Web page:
MAGGIE'S DUNDEE AND MAGGIE'S NOTTINGHAM
Quotes from Frank Gehry
“Someone who is suffering from cancer does not want to come to a great architectural, polemical statement; they would be put off by it…they have better things to do than be part of [the architect's] ego.”
“I hope the architecture won't override the purpose of the building, but complement it and take it to a higher plane of comfort and beauty.”
Quote from Sir Bob Geldof, musician, who officially opened Maggie's Dundee:
“Hospitals are there to keep you alive, but this building explains why life is worth living. It has been made for people, and the architecture never dominates—it's a work of art.”
Still in the early stages of development, Maggie's Nottingham promises to be one of the more geographically interesting Maggie's Centres once completed. The site is one of the hilliest yet chosen for the Centres, as well as one of the most densely wooded.
“It's absolutely thick with trees,” says Piers Gough, founding partner of CZWG Architects. “This Centre will look more like a tree house, located on a very steep, sloping, wooded part of an existing healthcare campus.”
Gough had a helping hand in choosing the site, deciding that this particular piece of land “served no great practical purpose for the other parts of the existing hospital”—the existing hospital being Nottingham City Hospital. He also liked the fact that it contrasted with the rest of the hospital.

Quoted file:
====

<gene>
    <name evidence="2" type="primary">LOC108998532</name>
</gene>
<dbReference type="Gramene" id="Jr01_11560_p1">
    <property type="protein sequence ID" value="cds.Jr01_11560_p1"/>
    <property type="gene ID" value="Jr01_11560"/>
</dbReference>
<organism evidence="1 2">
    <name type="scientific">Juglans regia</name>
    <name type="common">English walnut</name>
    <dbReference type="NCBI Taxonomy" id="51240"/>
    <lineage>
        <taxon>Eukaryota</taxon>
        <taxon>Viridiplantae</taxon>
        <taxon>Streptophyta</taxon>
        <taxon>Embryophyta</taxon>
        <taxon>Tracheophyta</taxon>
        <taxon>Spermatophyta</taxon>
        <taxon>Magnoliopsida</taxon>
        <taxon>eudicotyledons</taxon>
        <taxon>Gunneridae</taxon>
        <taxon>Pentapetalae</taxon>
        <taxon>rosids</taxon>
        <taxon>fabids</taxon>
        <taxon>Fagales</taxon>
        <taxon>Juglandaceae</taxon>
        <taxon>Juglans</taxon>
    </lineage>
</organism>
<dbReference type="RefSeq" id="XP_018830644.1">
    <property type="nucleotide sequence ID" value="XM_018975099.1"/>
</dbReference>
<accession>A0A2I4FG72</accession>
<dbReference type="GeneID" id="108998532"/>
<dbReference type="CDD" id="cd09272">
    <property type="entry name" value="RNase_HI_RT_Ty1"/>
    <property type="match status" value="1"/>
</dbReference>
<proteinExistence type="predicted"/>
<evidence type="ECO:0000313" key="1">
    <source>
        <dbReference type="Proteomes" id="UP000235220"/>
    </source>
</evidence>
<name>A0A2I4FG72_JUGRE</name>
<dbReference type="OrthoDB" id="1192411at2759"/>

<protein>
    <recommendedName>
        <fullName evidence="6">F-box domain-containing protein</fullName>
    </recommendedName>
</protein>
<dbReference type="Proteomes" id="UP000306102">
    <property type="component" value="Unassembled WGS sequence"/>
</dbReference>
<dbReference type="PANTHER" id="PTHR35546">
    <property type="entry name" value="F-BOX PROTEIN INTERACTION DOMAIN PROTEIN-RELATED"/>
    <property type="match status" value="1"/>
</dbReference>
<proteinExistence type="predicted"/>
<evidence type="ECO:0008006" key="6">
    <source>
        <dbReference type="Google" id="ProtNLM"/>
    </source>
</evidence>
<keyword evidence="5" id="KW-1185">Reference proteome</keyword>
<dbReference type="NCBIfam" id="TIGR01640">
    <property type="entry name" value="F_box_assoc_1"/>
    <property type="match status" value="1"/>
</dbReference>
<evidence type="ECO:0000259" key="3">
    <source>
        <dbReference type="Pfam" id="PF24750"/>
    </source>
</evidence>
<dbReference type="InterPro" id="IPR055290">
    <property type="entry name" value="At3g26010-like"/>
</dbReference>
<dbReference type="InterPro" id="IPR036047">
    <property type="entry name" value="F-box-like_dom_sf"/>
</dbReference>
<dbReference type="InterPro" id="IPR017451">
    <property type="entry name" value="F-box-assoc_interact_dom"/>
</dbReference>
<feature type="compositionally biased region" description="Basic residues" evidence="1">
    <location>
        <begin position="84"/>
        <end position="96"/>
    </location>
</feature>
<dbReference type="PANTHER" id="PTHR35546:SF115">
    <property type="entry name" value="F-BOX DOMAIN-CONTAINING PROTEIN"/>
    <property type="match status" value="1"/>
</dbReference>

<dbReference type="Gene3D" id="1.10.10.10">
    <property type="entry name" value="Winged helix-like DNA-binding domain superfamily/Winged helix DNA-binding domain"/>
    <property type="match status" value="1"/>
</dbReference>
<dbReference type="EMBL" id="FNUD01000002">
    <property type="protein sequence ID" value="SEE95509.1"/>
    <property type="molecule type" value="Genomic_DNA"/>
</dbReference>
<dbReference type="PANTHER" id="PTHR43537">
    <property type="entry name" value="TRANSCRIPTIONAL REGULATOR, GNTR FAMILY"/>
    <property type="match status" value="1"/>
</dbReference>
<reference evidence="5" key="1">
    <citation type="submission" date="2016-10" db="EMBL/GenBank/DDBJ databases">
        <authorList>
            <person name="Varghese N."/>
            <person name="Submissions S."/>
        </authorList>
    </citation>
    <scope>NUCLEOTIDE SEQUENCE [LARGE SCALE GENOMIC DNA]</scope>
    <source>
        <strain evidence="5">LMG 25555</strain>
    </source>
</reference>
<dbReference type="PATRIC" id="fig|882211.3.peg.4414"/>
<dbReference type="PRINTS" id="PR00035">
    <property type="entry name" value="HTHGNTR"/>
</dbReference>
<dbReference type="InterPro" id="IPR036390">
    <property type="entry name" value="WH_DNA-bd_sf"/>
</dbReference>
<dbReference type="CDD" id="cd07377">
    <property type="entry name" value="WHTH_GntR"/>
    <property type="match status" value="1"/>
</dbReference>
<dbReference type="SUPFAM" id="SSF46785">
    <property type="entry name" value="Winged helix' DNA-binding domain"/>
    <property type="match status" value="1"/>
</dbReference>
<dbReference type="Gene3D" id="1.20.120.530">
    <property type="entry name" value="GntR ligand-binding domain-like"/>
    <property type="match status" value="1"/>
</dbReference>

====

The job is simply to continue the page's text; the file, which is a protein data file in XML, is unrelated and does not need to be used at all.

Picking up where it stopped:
The hilly terrain has some drawbacks, though. Building the foundation will take extra work, which will mean there will be add-on costs. But Gough feels it will be worth it in the end. “Once done, there will be a lovely outlook and tremendous sense of place,” he says.
With so much to look at on the outside, one would think Gough has lots of windows in mind. But that's not necessarily the case. “You don't necessarily want to be looked at in a Maggie's Centre. You want privacy,” Gough says. “So we'll have windows within reason—a lot of upwards and sideways looks at the foliage.”
Gough says the project so far has not been exceptionally challenging, due to the fact that a good number of existing Maggie's Centres have already shown the way. But there is one major change the Nottingham Centre will try to incorporate: “I've heard through the grapevine that an entrance desk in one of the Centres is harsh and looks heavy and isn't welcoming enough,” he says. “I guess it looks more like a hotel reception area instead of friendly and easygoing. So I expect there will be feedback that will go into my scheme before we start.”
“The other architects have set such a terrific standard,” Gough says. “It's so much easier now for the architects coming behind them because we can explore what's already been done and react to it. It's exciting to be part of that continuum.” HD